A cesspool comprises of a simple covered pit that has its sides lined with masonry blocks that are laid up without mortar. The household sewer line discharges raw sewage straight into this so that the liquid portion may be disposed of by seeping, or leaching, into the surrounding soil. Solids go down to the bottom and are kept inside the pit.
Since they allow raw sewage to seep directly into the surrounding soil, cesspools can be used just in porous or sandy soils, not in swampy areas or in heavy clay soils. They should be situated at least 150 feet awayfrom wells and 15 or 20 feet away from building foundations. Some communities disallow cesspools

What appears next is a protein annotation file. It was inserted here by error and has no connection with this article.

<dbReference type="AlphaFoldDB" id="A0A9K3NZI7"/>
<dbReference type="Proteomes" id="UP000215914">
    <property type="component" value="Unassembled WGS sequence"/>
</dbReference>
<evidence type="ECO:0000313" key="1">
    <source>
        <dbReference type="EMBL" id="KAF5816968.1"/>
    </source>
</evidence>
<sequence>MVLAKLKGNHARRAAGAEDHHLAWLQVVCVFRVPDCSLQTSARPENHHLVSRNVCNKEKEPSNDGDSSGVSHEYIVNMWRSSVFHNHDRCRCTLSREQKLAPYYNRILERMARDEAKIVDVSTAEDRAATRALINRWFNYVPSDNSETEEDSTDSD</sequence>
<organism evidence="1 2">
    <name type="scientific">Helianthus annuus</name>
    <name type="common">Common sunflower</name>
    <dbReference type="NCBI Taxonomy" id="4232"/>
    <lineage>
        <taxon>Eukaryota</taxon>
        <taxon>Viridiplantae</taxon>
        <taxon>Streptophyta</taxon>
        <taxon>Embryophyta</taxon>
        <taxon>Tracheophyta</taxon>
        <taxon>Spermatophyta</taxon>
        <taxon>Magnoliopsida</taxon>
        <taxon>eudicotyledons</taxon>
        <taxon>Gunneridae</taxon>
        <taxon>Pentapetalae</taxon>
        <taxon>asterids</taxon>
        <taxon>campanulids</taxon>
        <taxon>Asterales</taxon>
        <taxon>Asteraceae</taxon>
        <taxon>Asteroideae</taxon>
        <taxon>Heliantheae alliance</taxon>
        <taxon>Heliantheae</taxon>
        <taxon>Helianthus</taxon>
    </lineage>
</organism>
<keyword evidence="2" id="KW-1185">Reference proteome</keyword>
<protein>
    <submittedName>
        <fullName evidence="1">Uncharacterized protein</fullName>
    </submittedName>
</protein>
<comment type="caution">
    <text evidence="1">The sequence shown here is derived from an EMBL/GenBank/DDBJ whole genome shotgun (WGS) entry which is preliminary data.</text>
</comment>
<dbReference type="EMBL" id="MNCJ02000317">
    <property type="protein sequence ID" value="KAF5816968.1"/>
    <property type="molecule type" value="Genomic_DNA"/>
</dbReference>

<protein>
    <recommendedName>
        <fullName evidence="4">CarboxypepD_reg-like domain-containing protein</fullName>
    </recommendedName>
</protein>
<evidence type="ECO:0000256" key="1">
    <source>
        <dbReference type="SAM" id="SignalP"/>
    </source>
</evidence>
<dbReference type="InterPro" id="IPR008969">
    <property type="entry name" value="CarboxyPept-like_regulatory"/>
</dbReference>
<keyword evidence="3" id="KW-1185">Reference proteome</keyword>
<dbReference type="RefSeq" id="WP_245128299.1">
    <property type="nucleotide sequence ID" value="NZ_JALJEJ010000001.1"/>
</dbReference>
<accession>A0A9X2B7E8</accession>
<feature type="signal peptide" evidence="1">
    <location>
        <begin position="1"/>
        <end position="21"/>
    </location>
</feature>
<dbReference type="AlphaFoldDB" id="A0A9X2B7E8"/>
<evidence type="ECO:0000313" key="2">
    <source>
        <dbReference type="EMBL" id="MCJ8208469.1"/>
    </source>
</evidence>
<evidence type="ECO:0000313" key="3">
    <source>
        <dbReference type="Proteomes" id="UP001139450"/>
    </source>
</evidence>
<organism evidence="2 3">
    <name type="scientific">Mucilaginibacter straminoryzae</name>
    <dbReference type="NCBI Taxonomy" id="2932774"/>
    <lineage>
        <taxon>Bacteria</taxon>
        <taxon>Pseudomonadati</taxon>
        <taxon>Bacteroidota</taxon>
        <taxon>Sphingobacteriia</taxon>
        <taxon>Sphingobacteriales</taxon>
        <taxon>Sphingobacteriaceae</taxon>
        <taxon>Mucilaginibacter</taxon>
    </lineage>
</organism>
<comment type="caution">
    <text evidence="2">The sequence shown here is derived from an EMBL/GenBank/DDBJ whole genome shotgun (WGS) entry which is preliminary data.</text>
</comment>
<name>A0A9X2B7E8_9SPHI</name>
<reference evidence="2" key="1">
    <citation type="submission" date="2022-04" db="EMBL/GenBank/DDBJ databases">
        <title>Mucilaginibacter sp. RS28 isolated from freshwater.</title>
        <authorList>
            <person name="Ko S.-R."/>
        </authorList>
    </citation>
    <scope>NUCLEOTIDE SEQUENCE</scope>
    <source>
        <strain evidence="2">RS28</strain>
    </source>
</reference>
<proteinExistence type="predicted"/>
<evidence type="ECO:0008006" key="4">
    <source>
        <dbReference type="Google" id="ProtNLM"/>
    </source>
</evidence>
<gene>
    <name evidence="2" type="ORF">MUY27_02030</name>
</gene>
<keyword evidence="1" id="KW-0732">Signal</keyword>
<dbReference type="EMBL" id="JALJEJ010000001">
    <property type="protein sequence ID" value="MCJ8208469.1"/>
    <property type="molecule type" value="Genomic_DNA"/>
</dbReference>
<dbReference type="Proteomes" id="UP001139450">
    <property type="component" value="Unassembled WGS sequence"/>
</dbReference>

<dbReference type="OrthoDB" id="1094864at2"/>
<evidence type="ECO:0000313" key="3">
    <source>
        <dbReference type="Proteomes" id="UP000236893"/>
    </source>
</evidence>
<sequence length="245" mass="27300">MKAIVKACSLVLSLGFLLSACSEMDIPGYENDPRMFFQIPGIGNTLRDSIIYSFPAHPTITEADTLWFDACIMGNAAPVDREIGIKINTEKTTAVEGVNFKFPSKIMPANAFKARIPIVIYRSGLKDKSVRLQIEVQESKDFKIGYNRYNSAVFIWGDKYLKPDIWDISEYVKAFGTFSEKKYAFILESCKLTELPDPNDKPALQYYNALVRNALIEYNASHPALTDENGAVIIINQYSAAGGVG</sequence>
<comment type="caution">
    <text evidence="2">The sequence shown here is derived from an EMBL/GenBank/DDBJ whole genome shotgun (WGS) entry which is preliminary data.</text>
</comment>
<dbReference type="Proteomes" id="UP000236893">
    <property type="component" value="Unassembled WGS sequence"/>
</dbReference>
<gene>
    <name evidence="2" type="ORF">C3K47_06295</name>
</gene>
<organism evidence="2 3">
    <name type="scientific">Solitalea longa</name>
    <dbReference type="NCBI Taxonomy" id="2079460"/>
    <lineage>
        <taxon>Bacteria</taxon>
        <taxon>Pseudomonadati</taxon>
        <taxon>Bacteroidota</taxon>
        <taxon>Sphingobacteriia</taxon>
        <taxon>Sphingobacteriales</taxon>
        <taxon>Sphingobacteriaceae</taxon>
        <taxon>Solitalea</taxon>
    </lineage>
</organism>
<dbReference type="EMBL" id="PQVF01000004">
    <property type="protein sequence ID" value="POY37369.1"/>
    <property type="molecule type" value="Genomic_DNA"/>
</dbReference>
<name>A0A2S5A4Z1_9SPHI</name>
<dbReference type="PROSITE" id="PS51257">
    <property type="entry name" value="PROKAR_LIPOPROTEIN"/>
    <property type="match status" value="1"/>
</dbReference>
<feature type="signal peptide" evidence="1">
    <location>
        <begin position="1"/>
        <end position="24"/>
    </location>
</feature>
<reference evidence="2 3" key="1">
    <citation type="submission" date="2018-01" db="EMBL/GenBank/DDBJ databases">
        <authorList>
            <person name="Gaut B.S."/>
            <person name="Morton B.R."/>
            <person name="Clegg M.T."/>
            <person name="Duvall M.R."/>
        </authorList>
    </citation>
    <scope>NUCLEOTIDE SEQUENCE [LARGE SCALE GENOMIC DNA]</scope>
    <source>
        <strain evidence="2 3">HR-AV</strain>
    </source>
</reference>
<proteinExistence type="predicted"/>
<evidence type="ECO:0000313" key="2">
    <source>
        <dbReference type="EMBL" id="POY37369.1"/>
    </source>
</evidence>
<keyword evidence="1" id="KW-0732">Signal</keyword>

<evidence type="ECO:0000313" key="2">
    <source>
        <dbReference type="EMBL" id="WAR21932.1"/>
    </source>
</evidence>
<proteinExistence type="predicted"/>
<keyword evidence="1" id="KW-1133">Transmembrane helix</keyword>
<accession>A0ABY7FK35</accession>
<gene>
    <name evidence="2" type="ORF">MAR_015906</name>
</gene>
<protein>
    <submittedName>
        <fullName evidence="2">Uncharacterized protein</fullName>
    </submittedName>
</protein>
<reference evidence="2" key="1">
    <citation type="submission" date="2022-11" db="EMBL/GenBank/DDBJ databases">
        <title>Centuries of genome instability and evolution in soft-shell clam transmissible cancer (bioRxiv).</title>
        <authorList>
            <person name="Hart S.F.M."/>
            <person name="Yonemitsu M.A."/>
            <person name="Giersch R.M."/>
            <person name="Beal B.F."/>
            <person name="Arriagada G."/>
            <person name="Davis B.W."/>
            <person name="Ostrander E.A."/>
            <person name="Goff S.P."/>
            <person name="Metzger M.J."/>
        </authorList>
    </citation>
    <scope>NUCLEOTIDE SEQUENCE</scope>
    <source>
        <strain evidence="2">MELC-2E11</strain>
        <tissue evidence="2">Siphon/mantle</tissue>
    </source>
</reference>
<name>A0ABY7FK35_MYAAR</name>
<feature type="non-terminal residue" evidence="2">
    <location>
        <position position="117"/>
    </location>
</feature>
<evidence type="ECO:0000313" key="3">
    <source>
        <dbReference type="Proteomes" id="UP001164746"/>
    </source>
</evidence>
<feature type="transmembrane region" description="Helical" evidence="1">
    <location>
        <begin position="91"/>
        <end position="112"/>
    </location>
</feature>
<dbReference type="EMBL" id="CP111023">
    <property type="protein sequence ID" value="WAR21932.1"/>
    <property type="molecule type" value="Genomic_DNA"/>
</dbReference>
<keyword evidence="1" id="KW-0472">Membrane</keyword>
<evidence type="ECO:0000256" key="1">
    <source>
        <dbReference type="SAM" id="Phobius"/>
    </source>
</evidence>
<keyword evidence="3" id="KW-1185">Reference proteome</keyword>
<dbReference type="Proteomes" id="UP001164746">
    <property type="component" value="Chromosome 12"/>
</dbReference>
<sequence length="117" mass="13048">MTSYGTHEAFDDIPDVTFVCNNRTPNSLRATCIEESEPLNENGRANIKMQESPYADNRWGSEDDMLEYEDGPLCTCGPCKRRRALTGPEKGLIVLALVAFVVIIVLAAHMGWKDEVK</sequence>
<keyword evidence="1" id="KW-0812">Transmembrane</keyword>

A cesspool starts to fill up and overflow once the openings in its masonry wall clog up with grease or other insoluble material. Emptying the cesspool might then give only temporary relief, because this doesn't always get rid of the clogging condition. As a result, the cesspool often refills rapidly. To do away with this, a completely new cesspool may have to be built, or a second one might be connected to the old one to take care of the overflow.